San Francisco is taking measures to clean up its act by making sure there's less feces on the street.

The Department of Public Works initiated a pilot program Monday that will keep three of the busiest Pit Stop toilets available for public use 24 hours a day throughout the week. These include the Pit Stop toilets in the Castro at Market and Castro streets, the Tenderloin at Eddy and Jones streets, and SoMa at 6th and Jessie streets.

“The Pit Stop model has proven itself during the day — they are widely utilized by the public, have led to reductions in 311 calls, and have improved safety and cleanliness wherever they are implemented — it is long overdue to extend this model to the evening and nighttime,” San Francisco Supervisor Matt Haney told KPIX.

Prior to the pilot program, most Pit Stop locations closed by 8 p.m., although the Pit Stop toilets around the Tenderloin close much earlier. Four of the five stations shut down by 4 p.m., with the exception of the Eddy and Jones streets toilet that will now remain open 24 hours.

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Public Works will spend $200,000 to maintain the 24-hour toilets for the next six months. The agency hopes to add an additional seven public restrooms throughout the city.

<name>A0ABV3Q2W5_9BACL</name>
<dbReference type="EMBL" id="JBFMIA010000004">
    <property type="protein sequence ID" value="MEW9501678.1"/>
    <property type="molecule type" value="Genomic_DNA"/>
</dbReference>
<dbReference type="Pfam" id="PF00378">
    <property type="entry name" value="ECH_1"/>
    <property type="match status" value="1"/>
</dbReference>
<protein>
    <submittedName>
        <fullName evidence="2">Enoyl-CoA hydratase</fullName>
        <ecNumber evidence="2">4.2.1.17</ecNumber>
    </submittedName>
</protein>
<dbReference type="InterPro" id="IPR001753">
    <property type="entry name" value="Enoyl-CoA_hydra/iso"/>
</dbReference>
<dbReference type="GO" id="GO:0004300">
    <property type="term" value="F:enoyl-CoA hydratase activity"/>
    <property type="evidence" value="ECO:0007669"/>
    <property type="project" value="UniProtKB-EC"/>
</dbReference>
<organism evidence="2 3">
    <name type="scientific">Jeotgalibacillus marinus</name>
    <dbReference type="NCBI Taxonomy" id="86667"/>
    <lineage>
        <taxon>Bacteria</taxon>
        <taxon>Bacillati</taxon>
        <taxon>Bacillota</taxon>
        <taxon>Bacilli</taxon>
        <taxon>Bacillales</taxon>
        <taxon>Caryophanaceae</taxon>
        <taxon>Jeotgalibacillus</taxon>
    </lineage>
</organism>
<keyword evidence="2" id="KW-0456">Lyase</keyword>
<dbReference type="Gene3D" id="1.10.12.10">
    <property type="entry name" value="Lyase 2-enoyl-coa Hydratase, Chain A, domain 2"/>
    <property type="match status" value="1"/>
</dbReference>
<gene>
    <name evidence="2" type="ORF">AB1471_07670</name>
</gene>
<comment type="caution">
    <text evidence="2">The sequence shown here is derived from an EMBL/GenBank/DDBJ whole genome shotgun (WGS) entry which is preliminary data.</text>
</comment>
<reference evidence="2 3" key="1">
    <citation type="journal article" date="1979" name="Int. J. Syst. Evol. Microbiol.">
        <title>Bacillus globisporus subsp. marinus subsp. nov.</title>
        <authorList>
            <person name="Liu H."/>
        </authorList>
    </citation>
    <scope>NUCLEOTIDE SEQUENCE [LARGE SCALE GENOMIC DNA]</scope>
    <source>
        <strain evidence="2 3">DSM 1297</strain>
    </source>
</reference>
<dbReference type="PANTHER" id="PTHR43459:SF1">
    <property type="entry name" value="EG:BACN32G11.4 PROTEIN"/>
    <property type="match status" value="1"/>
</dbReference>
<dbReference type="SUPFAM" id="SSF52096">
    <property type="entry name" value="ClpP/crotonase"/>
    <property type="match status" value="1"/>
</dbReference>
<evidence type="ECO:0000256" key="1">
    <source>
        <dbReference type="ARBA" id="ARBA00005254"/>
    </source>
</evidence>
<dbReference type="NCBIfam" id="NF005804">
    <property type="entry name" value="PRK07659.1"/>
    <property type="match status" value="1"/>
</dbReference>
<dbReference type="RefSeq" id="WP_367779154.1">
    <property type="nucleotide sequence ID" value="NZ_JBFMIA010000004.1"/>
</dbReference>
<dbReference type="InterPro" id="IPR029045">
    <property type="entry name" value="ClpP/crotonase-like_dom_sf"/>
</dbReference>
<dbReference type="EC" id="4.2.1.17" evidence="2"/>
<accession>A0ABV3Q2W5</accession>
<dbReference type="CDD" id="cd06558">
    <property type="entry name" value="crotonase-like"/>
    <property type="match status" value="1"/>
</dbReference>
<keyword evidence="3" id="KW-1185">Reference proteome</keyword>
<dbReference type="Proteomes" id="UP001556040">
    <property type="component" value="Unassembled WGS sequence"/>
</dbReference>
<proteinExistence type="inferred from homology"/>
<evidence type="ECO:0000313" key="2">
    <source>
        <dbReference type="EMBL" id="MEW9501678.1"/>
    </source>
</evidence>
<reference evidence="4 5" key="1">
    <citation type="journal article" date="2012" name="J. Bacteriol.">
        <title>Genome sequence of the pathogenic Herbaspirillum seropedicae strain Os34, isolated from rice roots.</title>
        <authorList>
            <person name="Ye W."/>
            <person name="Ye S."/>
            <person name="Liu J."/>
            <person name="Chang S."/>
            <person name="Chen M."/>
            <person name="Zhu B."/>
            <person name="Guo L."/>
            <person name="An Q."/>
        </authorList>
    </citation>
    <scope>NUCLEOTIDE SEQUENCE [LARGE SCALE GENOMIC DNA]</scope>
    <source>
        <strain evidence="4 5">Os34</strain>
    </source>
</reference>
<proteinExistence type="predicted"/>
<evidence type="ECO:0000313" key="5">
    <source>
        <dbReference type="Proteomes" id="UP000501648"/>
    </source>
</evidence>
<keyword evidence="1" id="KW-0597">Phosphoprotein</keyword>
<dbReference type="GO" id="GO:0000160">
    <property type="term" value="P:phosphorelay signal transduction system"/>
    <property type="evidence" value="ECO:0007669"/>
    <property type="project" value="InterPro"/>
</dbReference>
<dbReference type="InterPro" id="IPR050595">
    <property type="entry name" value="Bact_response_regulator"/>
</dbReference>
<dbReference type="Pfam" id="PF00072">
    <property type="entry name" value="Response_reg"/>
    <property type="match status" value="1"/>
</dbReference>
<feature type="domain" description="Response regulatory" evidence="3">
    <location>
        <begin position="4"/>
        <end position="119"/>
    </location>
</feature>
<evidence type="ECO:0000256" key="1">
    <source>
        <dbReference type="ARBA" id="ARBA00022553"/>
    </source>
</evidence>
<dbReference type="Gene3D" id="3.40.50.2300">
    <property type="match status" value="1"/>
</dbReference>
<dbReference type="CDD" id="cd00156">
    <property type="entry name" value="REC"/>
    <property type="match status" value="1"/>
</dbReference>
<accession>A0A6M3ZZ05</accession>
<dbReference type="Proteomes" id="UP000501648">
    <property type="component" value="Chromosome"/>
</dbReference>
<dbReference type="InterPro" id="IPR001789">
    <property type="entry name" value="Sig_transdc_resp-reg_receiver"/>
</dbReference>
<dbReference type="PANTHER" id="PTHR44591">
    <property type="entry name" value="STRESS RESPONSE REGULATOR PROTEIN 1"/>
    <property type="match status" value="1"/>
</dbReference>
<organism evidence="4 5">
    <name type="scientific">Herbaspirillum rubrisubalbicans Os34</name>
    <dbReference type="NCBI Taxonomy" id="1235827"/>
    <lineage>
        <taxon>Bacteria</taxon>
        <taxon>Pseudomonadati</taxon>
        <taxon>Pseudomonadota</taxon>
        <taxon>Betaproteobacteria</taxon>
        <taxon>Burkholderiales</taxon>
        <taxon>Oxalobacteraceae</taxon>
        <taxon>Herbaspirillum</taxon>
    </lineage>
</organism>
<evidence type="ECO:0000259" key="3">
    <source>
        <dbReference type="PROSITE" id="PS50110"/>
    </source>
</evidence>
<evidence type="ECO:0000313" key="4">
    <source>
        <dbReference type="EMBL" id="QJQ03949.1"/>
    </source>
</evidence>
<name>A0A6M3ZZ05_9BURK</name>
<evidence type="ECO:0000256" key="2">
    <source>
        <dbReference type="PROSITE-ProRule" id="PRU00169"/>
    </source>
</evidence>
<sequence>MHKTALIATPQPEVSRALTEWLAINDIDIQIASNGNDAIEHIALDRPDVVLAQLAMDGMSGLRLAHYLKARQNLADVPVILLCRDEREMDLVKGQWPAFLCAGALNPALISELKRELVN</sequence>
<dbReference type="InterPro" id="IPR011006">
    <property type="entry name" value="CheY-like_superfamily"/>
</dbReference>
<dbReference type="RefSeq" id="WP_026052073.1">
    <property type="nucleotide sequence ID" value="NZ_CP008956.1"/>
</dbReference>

Mayor London Breed said in May that she planned to add $11.9 million in spending toward city sanitation services, which would include $8.6 million directed to the Pit Stop program for the proposed 2021 budget, according to Curbed.

There’s currently 25 Pit Stop locations that are either portable or permanent lavatories. Each facility is staffed with employees and the new 24-hour stations will also have full-time staff who will clean and maintain the stations. The staff will also make sure the public toilets aren’t being used to consume drugs or perform other illicit activities.

San Francisco’s Department of Public Works first started the Pit Stop program in 2014 when neighborhood middle schoolers complained about dodging human waste on their way to school. At the time, there were only three public toilets around the Tenderloin. Since then, the program has expanded to 13 other neighborhoods and 25 toilets.

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Susana Guerrero is an SFGATE producer. Email: [email protected] | Twitter: @SusyGuerrero3